Inter-calibration of nine UV sensing instruments over Antarctica and Greenland since 1980
- 1Atmospheric Chemistry and Dynamics Branch, NASA Goddard Space Flight Center, Greenbelt, MD 20771, USA
- 2Earth System Science Interdisciplinary Center (ESSIC), University of Maryland, College Park, MD 20742, USA
- 3Climate and Radiation Laboratory, NASA Goddard Space Flight Center, Greenbelt, MD 20771, USA
- 4Science Systems and Applications (SSAI), Inc., Lanham, MD 20706, USA
Correspondence: Clark J. Weaver (firstname.lastname@example.org)
Nadir-viewed intensities (radiances) from nine UV sensing satellite instruments are calibrated over the East Antarctic Plateau and Greenland during summer. The calibrated radiances from these UV instruments ultimately will provide a global long-term record of cloud trends and cloud response from ENSO events since 1980. We first remove the strong solar zenith angle dependence from the intensities using an empirical approach rather than a radiative transfer model. Then small multiplicative adjustments are made to these solar zenith angle normalized intensities in order to minimize differences when two or more instruments temporally overlap. While the calibrated intensities show a negligible long-term trend over Antarctica and a statistically insignificant UV albedo trend of −0.05 % per decade over the interior of Greenland, there are small episodic reductions in intensities which are often seen by multiple instruments. Three of these darkening events are explained by boreal forest. Other events are caused by surface melting or volcanoes. We estimate a 2-sigma uncertainty of 0.35 % for the calibrated radiances.
In 1978 the Nimbus-7 spacecraft carried the first Solar Backscatter in the UV (SBUV) instrument into low earth orbit to measure total column ozone. Since then, NOAA has deployed a suite of SBUV-2 instruments onboard the NOAA-9, -11, -14, -16, -17, -18 and -19 spacecraft. Since they were all nadir viewing and thus had limited spatial coverage, NASA also deployed a suite of mapping instruments: Nimbus-7 TOMS, Earth Probe TOMS and the Nadir Mapper (NM) instrument of the Suomi NPP Ozone Mapping Profiler Suite (OMPS). True to their design, they have provided a long-term satellite data record of ozone products; however, they also were intended to measure the earth's reflectivity in the UV at wavelengths insensitive to ozone (331 and 340 nm). Aside from a few publications (Herman et al., 2013; Labow et al., 2011; Weaver et al., 2015), this data set has not been fully exploited. Our ultimate goal is a long-term record of a UV cloud product that can be directly compared with climate models. This paper details the first step: the inter-calibration of radiances from the suite of nadir-viewing instruments. The second step retrieves a black-sky cloud albedo (BCA) record from the inter-calibrated intensities (Weaver et al., 2020) and compares the BCA with the shortwave CERES cloud albedo.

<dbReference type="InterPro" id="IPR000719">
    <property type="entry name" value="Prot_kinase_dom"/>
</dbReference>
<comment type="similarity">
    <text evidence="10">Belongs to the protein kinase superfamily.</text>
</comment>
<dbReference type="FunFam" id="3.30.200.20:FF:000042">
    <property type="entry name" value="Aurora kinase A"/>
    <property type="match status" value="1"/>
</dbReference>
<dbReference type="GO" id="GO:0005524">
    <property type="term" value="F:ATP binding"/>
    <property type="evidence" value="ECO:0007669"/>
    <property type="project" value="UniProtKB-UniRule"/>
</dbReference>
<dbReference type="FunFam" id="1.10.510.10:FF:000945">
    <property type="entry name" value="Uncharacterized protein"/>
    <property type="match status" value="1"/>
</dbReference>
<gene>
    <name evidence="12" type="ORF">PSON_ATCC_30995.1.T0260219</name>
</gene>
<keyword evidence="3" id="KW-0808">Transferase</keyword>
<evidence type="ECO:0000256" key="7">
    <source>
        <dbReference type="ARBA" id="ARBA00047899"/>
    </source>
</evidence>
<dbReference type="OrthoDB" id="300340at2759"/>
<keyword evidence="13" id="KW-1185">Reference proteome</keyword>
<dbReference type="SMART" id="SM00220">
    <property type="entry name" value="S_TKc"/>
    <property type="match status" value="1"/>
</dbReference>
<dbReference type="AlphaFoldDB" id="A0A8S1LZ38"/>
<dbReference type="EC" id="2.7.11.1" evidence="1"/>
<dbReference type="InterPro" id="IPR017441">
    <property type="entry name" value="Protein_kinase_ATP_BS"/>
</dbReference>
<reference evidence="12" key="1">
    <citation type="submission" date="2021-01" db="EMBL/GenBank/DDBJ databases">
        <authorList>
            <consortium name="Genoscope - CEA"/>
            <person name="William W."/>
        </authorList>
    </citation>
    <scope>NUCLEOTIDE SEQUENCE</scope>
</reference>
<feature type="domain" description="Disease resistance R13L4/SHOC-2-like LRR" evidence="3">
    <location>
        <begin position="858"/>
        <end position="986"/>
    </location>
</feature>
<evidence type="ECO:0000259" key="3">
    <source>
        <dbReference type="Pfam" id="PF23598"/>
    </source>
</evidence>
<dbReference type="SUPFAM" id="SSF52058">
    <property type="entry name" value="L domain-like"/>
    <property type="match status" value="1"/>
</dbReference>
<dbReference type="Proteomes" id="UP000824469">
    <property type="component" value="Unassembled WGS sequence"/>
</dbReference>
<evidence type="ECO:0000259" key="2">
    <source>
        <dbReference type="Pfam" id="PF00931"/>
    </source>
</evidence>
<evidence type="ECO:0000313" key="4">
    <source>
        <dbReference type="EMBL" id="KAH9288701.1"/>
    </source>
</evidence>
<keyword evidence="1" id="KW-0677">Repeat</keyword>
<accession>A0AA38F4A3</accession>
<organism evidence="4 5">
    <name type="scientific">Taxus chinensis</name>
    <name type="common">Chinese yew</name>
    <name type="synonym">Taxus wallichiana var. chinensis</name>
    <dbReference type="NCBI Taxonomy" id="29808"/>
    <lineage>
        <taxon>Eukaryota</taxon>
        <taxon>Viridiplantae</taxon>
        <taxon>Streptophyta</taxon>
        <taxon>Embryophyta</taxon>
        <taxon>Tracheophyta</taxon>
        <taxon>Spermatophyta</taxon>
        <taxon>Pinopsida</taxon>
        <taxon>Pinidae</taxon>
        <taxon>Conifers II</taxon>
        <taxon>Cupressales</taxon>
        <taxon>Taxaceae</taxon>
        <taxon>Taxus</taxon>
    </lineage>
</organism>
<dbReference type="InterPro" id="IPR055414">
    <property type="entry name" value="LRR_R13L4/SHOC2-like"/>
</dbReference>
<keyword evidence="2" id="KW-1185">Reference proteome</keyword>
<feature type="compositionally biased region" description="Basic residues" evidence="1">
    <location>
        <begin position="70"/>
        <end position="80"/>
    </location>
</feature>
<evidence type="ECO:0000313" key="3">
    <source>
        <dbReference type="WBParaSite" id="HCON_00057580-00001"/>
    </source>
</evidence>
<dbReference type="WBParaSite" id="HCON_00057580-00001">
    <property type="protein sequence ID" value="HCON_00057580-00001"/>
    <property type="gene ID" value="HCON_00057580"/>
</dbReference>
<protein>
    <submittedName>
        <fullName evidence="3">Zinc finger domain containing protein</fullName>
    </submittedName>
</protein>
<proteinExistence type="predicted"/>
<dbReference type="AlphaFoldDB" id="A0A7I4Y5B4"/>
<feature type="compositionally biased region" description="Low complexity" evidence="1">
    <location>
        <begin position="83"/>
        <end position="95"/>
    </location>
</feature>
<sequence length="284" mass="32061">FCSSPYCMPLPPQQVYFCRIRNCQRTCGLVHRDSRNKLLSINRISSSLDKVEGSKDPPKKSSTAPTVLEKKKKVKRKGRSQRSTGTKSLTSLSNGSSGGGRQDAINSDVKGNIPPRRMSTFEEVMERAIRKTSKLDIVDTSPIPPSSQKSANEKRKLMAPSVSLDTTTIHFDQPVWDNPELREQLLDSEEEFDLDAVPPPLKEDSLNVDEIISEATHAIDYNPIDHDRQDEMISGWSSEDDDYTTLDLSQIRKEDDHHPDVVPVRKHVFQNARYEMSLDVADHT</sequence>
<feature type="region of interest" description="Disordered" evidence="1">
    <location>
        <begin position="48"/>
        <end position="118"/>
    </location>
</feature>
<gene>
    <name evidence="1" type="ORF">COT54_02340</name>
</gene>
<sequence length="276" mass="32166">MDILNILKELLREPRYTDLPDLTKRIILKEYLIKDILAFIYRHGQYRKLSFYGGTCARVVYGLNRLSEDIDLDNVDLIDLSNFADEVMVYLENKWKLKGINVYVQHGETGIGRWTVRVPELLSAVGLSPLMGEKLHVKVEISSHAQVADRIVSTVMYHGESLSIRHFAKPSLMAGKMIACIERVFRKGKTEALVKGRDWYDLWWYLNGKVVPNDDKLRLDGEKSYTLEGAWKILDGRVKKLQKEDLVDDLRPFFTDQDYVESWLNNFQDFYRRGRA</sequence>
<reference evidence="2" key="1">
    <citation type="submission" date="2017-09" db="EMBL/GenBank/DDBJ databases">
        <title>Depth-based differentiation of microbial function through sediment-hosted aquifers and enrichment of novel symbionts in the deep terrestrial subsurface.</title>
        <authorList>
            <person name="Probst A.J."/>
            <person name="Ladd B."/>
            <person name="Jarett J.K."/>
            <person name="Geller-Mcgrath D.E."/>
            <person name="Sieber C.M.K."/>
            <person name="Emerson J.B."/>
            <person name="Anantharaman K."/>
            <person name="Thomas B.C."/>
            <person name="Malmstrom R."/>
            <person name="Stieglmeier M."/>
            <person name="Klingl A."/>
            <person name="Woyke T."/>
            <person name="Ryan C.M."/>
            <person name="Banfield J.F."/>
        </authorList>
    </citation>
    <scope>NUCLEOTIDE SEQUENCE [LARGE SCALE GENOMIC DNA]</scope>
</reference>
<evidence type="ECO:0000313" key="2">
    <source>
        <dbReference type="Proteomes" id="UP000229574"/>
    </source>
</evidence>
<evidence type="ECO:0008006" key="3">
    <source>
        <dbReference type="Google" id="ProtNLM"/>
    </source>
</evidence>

The backbone of our data record is the suite of eight SBUV instruments starting with Nimbus-7 in 1980 and ending with NOAA-19 in 2013. Thereafter we use the NM instrument on the Suomi NPP OMPS. Each instrument provides narrowband backscattered intensities near the 340 nm wavelength. We use a radiative transfer model to account for the small differences in each instrument's center wavelength (see Appendix). Regular sun-viewing irradiance measurements (Fsun) are made, typically weekly, to provide long-term calibration information. The measured intensities are normalized by Fsun and multiplied by π. Throughout this study I refers to the sun-normalized intensities.
We start with intensities that have already been calibrated to account for instrument effects such as hysteresis (see DeLand et al., 2012) and that are reported in the Level-2 data sets for each instrument. The first seven SBUV/2 data sets were previously calibrated by characterizing the instruments over the East Antarctic Plateau ice sheet using Lambertian equivalent reflectivity (LER, Huang et al., 2003; Herman et al., 2013). Using a radiative transfer model to calculate LER from the observed intensities removes much of the solar zenith angle (θo) dependence but not all; over the ice sheets LER still decreases with θo, especially at high θo. While they did an excellent job of characterizing the first seven SBUV/2 instruments, two additional sensors need to be inter-calibrated to extend our record forward: the SBUV2 on NOAA-19 and the Suomi NPP OMPS. Rather than calibrate these additional instruments with a radiative transfer model using LER, we use an empirical approach to remove the solar zenith angle dependence on intensity. Using these θo-normalized intensities, we inter-calibrate the UV sensors over the East Antarctic Plateau and the Greenland Ice Sheet.